U.S. falls behind on clean energy

April 02, 2010

The article, "China takes lead on clean energy" (March 25) discussed the United States' lack of investment in clean energy. This is definitely a concern as we are known to be one of the most developed countries. Some of the countries that are outspending us include China, Germany, Mexico and Canada. Falling behind these countries is definitely a shock and should be a wake up call to our government.

Canada and Germany have much smaller populations than the United States, and one has to wonder why we cannot match what they are spending. Then, there is Mexico. This is a surprise as Mexico is not a fully developed nation. The article did mention a portion of the current limited clean energy spending is to be blamed on the economic situation, however, there is definitely more to it. Part of the problem has to be the way our government functions. With our system of government, it can be very difficult to get anything accomplished. If the government wishes to give out subsides to people who research and implement clean energy, the money has to come from somewhere. To obtain this money, our government usually has to raise taxes or make other budget cuts. This is never good news to politicians who are often concerned about being re-elected and pleasing constituents. Therefore, in the United States government subsides are very difficult to obtain and other avenues of obtain clean energy must be utilized.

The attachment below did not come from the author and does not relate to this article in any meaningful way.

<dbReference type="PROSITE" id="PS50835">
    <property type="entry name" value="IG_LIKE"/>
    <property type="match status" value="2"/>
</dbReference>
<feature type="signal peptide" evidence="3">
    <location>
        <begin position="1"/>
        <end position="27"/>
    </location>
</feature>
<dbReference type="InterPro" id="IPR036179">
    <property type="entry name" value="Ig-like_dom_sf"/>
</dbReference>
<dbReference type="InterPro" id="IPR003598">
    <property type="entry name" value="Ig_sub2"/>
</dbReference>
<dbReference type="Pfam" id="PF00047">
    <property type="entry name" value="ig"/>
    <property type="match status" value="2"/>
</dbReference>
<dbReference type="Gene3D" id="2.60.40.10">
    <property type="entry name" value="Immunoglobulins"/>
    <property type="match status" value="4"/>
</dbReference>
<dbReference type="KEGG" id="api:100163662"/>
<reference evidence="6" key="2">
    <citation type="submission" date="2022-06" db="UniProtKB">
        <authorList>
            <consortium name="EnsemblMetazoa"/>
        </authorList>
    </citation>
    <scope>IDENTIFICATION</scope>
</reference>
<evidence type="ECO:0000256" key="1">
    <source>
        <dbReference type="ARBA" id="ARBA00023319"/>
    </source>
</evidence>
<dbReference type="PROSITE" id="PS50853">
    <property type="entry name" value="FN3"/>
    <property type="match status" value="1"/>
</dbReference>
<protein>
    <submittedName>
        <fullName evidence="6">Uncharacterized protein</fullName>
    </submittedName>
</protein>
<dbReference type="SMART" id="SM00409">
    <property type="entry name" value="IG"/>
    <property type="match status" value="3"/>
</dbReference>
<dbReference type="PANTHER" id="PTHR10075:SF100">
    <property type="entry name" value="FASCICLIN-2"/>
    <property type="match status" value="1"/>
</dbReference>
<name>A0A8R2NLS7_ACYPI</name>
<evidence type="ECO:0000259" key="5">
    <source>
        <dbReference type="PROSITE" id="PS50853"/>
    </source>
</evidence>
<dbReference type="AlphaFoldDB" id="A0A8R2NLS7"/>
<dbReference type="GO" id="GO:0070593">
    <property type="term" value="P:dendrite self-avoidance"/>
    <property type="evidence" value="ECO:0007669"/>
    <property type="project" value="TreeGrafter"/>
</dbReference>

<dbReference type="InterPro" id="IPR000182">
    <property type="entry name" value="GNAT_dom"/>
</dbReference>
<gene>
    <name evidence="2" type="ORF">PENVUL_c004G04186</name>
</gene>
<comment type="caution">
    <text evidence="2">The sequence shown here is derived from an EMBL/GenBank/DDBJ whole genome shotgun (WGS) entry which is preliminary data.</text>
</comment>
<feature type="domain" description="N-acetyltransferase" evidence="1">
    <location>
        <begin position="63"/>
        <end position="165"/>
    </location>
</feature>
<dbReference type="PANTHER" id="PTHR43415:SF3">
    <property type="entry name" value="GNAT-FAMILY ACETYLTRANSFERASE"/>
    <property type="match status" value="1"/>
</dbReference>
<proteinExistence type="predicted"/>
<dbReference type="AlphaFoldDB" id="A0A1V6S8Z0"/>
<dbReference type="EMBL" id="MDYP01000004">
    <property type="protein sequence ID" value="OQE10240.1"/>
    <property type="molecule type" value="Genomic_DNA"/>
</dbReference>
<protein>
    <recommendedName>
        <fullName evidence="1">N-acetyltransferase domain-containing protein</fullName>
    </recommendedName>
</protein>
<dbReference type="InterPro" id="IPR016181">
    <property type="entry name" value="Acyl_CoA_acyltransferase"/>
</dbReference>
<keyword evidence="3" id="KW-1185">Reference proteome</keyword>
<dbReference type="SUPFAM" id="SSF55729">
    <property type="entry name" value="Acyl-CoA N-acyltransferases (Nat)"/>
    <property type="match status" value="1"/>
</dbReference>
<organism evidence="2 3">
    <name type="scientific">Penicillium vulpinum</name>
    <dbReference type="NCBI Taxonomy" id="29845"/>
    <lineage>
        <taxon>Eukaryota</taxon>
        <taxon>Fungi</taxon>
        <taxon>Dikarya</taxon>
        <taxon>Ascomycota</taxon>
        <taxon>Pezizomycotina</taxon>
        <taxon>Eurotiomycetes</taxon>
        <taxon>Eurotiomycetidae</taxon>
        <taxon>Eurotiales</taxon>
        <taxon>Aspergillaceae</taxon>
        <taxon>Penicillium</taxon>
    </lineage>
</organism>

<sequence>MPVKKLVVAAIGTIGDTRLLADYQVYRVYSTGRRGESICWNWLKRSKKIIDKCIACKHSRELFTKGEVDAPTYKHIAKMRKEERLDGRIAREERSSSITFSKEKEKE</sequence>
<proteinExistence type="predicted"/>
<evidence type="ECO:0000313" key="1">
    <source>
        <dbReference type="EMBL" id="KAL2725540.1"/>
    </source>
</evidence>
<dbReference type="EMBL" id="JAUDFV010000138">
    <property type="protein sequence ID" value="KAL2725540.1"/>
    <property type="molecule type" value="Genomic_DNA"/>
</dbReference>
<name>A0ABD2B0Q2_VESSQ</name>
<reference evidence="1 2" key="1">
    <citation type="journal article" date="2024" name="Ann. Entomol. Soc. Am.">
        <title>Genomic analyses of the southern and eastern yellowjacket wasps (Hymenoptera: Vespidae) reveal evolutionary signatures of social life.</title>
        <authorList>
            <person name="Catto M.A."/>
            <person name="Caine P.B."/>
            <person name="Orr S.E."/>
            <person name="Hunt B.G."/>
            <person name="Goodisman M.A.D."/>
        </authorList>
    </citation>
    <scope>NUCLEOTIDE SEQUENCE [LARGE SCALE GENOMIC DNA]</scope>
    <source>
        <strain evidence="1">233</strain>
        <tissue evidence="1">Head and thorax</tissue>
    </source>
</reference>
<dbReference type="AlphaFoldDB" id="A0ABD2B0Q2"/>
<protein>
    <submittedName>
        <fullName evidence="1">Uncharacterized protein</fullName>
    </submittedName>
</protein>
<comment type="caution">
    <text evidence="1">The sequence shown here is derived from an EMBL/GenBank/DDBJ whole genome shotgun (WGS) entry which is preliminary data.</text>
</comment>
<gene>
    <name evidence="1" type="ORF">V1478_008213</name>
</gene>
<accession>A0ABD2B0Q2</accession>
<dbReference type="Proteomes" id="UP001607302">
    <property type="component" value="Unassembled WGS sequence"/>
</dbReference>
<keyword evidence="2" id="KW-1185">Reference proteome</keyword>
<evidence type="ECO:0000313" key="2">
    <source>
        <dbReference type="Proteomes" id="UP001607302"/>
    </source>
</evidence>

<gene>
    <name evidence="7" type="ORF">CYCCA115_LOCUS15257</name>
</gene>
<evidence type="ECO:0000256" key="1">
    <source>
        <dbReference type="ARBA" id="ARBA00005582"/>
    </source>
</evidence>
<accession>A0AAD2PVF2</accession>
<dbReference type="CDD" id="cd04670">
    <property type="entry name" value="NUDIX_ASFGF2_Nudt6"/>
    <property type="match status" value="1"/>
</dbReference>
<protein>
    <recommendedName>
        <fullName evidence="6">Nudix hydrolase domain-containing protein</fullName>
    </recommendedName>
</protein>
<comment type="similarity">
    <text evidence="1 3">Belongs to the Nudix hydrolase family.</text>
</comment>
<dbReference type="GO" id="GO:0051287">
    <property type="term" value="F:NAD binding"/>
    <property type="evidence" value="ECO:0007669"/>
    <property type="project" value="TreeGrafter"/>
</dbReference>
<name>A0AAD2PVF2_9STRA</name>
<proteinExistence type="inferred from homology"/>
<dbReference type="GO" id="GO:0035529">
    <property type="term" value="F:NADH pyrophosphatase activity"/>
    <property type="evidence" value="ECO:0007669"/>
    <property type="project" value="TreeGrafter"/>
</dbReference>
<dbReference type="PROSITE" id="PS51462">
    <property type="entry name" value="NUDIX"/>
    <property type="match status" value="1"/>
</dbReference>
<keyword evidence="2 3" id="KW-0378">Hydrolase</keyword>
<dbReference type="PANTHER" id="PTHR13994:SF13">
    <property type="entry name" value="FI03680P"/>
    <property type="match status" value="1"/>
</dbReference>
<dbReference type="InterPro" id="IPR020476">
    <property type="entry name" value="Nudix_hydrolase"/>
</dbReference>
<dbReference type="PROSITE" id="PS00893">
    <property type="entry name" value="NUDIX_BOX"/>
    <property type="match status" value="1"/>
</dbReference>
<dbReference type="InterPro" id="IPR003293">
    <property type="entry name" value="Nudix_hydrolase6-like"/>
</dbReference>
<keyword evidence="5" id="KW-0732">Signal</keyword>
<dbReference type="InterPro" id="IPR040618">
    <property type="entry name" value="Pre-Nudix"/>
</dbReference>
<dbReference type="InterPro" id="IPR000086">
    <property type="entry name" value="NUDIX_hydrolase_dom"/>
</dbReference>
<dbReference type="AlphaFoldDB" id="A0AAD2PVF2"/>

One method for obtaining these new ideas would be more research and innovation in the private sector. Though these companies may not have full support of the government, they will be able to make a profit in the future by selling their ideas and products. There also needs to be more international cooperation. The matter of climate change is a global problem, and every nation needs to cut back on emissions. Instead of holding back ideas, countries need to come together and be willing to share their research. This would have several benefits as emissions will be cut worldwide and global results will be observed. Overall, developing and implementing new clean energy ideas will be a great challenge for the U.S.; however, we have overcome other crises in the past and hopefully the rest of the world will assist each other as we make great strides to developing these new ideas and attempt to restore climate balance.

Patrick Hearn, College Park

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